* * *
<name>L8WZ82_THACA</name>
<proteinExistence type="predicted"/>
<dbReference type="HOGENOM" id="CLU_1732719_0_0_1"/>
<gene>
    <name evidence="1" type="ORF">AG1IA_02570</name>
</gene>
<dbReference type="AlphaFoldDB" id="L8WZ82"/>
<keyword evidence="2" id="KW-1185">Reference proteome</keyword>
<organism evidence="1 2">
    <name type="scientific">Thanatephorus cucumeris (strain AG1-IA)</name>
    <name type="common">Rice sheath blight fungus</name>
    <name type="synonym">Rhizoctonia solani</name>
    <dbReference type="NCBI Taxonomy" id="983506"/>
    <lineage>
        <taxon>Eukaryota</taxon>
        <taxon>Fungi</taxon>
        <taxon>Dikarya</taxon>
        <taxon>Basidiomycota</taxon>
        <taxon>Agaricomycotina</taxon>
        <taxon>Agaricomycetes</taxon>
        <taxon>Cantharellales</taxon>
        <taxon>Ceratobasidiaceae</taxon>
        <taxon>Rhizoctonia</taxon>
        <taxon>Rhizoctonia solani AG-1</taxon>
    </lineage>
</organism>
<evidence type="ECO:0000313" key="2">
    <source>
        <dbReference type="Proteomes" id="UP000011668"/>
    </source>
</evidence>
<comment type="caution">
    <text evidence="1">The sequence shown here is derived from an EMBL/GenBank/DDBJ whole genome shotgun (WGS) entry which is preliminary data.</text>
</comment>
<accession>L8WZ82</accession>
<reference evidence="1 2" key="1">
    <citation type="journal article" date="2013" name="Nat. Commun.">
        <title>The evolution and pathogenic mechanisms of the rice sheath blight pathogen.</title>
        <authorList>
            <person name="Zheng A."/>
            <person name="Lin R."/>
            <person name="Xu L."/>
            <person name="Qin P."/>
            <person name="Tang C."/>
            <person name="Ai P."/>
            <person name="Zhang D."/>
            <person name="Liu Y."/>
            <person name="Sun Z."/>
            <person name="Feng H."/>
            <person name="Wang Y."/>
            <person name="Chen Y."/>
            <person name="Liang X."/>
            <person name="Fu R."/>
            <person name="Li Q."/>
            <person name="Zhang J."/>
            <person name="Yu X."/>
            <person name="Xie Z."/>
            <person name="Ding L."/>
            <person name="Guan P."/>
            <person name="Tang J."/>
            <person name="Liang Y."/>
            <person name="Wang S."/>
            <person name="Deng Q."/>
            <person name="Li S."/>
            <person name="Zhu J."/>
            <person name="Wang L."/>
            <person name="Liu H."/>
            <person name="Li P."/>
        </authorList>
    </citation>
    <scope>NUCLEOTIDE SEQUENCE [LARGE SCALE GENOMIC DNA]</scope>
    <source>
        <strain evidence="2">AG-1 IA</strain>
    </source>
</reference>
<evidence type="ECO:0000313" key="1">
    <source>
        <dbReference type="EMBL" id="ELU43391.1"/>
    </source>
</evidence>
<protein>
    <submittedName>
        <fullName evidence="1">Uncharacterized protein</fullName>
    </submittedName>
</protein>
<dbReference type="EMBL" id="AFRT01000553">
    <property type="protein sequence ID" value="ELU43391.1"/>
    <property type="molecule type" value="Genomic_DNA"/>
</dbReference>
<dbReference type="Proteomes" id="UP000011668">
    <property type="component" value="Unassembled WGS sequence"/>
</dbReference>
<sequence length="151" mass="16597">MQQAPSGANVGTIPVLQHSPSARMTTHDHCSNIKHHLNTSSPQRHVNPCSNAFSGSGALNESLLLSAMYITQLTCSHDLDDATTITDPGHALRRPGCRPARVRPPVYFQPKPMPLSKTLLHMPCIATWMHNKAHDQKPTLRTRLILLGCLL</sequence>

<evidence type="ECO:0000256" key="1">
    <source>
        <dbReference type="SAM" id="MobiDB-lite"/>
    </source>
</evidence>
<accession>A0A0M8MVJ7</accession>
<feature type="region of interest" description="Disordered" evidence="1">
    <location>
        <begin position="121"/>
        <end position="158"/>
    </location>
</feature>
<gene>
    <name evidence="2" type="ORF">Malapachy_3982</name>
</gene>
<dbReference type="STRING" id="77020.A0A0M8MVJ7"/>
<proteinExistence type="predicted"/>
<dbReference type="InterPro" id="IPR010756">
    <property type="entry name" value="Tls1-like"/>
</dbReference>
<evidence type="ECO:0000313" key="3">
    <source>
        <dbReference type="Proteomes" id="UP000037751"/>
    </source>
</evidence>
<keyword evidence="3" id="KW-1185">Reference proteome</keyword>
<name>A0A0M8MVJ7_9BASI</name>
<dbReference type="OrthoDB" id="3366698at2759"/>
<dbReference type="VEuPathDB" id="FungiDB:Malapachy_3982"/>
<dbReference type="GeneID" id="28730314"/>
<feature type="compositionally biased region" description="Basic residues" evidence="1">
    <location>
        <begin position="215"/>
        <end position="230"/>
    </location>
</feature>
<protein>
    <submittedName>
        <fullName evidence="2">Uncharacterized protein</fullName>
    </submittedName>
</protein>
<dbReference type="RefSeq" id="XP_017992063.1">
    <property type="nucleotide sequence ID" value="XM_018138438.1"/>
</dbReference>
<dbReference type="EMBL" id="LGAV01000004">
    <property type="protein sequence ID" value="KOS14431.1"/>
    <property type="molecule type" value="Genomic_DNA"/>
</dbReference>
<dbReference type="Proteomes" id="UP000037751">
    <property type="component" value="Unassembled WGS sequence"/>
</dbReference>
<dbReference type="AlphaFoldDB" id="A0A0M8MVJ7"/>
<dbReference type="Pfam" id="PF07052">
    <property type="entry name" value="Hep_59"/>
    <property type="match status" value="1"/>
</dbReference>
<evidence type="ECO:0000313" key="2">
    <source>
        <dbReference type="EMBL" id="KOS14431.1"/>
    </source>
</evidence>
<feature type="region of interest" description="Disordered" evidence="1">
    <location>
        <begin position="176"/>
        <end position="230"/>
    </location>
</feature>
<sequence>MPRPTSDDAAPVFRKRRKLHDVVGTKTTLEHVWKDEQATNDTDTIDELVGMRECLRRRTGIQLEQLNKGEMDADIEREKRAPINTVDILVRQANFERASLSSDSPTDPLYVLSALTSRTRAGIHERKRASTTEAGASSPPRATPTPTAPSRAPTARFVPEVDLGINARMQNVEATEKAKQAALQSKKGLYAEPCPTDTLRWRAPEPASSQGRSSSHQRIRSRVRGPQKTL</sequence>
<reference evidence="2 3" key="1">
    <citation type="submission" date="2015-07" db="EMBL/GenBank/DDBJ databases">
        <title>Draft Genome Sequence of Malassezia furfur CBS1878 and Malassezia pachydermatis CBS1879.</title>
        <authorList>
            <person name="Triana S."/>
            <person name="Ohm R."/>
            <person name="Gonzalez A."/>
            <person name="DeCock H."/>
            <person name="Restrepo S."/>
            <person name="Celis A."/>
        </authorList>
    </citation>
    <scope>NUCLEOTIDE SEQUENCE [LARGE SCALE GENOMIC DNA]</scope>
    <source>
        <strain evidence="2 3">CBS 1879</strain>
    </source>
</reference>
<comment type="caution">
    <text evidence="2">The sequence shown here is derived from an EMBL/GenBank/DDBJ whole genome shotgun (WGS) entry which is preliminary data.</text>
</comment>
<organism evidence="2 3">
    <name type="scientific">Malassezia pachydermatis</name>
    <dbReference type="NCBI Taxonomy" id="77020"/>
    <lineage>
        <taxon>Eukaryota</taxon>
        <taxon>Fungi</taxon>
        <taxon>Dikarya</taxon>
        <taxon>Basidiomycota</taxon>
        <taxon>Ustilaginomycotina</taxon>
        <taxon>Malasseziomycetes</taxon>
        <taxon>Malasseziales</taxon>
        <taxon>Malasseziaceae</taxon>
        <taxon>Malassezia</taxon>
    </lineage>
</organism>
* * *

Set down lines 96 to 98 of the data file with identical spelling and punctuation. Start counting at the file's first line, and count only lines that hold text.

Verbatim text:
        <dbReference type="SAM" id="MobiDB-lite"/>
    </source>
</evidence>